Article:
|Publication number||US3940346 A|
|Application number||US 04/816,052|
|Publication date||Feb 24, 1976|
|Filing date||Apr 14, 1969|
|Priority date||Apr 14, 1969|
|Also published as||CA986143A, CA986143A1, DE2017841A1, DE2017841B2, DE2017841C3|
|Publication number||04816052, 816052, US 3940346 A, US 3940346A, US-A-3940346, US3940346 A, US3940346A|
|Inventors||Ernest A. Zuech|
|Original Assignee||Phillips Petroleum Company|
|Export Citation||BiBTeX, EndNote, RefMan|
|Patent Citations (6), Referenced by (8), Classifications (31)|
|External Links: USPTO, USPTO Assignment, Espacenet|
This invention relates to the conversion of olefinic hydrocarbons and to a catalyst for such conversion. In one aspect, the invention relates to the olefin reaction. In another aspect, it relates to the conversion of olefins to other olefins having different molecular weights. In another aspect, it relates to a novel solid multi-component catalyst for effecting the conversion of olefins in accordance with the olefin reaction.
A number of catalysts are known for the disproportionation of olefins to produce other olefins of both higher and lower molecular weight. Some of these utilize oxides of tungsten or molybdenum in association with selected support materials. Processes using these catalysts require relatively high operating temperatures. For example, an alumina-supported molybdenum oxide catalyst is operable at temperatures in the range of 66°C (150°F) to about 260°C (500°F), preferrably 121°C (250°F) to 204°C (400°F). The silica-supported tungsten oxide catalyst is generally utilized at temperatures above 204°C (400°F) and excellent results are obtained at temperatures in the range of 315°C (600°F) to 482°C (900°F).
More recently, a number of catalyst systems have been found which can be used to carry out such conversions at relatively low temperatures. For example, a number of homogeneous systems have been found active within the broad temperature range of from about -30° to about 150°C. These catalysts generally comprise transition metal complexes in admixture with organoaluminum compounds and are soluble in the reaction media. It is desirable to have a catalyst system which has the advantages of the low temperature operation which is characteristic of the homogeneous catalyst system but which maintains the advantages of the solid catalyst system. The solid catalysts are generally more economic in that they can be employed in fixed bed processes and can be easily separated from the reactants and products.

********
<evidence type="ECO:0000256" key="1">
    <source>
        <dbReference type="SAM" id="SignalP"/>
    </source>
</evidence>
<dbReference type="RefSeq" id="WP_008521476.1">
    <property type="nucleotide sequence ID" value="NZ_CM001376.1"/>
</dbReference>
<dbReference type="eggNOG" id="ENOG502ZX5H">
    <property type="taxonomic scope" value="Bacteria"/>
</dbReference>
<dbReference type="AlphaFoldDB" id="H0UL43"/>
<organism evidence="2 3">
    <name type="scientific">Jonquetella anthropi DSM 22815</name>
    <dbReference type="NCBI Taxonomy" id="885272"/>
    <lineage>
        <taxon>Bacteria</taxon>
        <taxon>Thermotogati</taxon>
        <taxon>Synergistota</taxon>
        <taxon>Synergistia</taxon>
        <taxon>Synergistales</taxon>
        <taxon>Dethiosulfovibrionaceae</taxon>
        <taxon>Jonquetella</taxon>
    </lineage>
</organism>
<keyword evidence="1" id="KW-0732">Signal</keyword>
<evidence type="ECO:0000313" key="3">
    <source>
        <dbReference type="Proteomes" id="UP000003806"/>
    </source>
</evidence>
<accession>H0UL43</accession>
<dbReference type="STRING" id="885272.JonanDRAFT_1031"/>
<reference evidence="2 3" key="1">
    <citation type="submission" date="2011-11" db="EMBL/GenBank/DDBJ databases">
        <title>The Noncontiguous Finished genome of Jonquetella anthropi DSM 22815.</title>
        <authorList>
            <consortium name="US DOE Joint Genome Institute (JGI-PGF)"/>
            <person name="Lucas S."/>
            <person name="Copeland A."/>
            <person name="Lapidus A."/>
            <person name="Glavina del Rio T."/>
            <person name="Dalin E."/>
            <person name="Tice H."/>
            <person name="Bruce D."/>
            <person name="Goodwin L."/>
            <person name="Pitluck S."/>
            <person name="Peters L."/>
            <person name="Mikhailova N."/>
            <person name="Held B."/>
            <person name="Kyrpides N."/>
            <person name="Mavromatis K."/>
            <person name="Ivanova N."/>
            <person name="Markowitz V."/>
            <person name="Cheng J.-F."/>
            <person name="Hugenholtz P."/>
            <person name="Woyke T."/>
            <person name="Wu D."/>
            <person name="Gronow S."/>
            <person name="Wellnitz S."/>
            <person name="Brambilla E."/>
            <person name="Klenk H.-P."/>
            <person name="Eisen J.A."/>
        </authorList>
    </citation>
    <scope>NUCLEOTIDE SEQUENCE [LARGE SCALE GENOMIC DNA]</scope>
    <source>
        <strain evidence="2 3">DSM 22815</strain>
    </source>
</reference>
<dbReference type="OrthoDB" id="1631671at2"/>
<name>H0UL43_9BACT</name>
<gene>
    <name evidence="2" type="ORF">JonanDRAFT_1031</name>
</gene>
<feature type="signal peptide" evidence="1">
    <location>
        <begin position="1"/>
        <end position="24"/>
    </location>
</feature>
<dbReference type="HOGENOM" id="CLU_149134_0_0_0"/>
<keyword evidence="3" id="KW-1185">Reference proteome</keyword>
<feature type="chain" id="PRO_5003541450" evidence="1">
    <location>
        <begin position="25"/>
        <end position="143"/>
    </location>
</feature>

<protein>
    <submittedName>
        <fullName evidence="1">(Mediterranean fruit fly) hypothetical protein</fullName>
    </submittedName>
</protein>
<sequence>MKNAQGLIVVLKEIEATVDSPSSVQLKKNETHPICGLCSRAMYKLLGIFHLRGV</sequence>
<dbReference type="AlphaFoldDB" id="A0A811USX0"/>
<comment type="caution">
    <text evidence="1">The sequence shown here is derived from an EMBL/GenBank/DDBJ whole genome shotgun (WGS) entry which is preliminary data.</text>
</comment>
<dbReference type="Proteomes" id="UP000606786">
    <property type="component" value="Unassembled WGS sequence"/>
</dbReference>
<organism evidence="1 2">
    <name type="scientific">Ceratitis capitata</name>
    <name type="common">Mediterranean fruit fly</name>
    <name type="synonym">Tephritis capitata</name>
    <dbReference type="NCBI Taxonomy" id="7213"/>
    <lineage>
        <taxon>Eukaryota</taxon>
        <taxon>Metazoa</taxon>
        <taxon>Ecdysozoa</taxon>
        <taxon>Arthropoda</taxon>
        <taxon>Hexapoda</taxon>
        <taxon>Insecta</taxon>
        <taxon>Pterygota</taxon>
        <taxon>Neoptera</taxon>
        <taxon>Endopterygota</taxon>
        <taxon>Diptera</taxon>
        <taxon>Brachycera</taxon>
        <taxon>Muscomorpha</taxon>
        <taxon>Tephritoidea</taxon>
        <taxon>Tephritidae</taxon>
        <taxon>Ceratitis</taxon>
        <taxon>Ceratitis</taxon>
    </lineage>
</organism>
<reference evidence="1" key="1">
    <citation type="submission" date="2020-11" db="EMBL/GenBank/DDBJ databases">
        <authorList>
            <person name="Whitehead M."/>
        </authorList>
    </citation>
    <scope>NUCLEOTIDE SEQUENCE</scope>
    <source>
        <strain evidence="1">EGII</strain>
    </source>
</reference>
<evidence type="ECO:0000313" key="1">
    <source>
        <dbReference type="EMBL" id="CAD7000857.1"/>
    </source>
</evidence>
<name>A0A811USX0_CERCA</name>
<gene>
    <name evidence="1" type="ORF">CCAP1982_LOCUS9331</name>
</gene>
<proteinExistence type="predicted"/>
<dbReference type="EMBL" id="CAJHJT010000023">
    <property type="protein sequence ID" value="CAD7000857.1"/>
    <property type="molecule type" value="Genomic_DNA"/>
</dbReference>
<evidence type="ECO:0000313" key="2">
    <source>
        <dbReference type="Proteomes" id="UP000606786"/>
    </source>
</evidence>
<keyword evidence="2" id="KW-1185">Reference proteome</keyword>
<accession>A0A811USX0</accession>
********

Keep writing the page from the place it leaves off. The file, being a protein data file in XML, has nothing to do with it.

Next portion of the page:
Accordingly, it is an object of this invention to provide for the art a catalyst system for use in accordance with the olefin reaction which has the advantages of the solid type catalyst but which is operative at lower temperatures than those generally required for a solid type catalyst. It is a further object to provide a method of converting olefins in accordance with the olefin reaction utilizing a solid catalyst which is operative at relatively low temperatures. Other objects and advantages of the invention are apparent in the specification and the claims.
The solid catalyst of the invention comprises (a) molybdenum oxide or tungsten oxide associated with a suitable support material, and (b) at least one organoaluminum compound. Further according to the invention there is provided a catalyst comprising a suitably supported molybdenum oxide or tungsten oxide material which has been treated with nitric oxide or nitrosyl halides prior to cntact with, or treatment with, the organoaluminum compounds. Further according to the invention there is provided a method of converting olefins in accordance with the olefin reaction by contacting olefins with the above catalysts.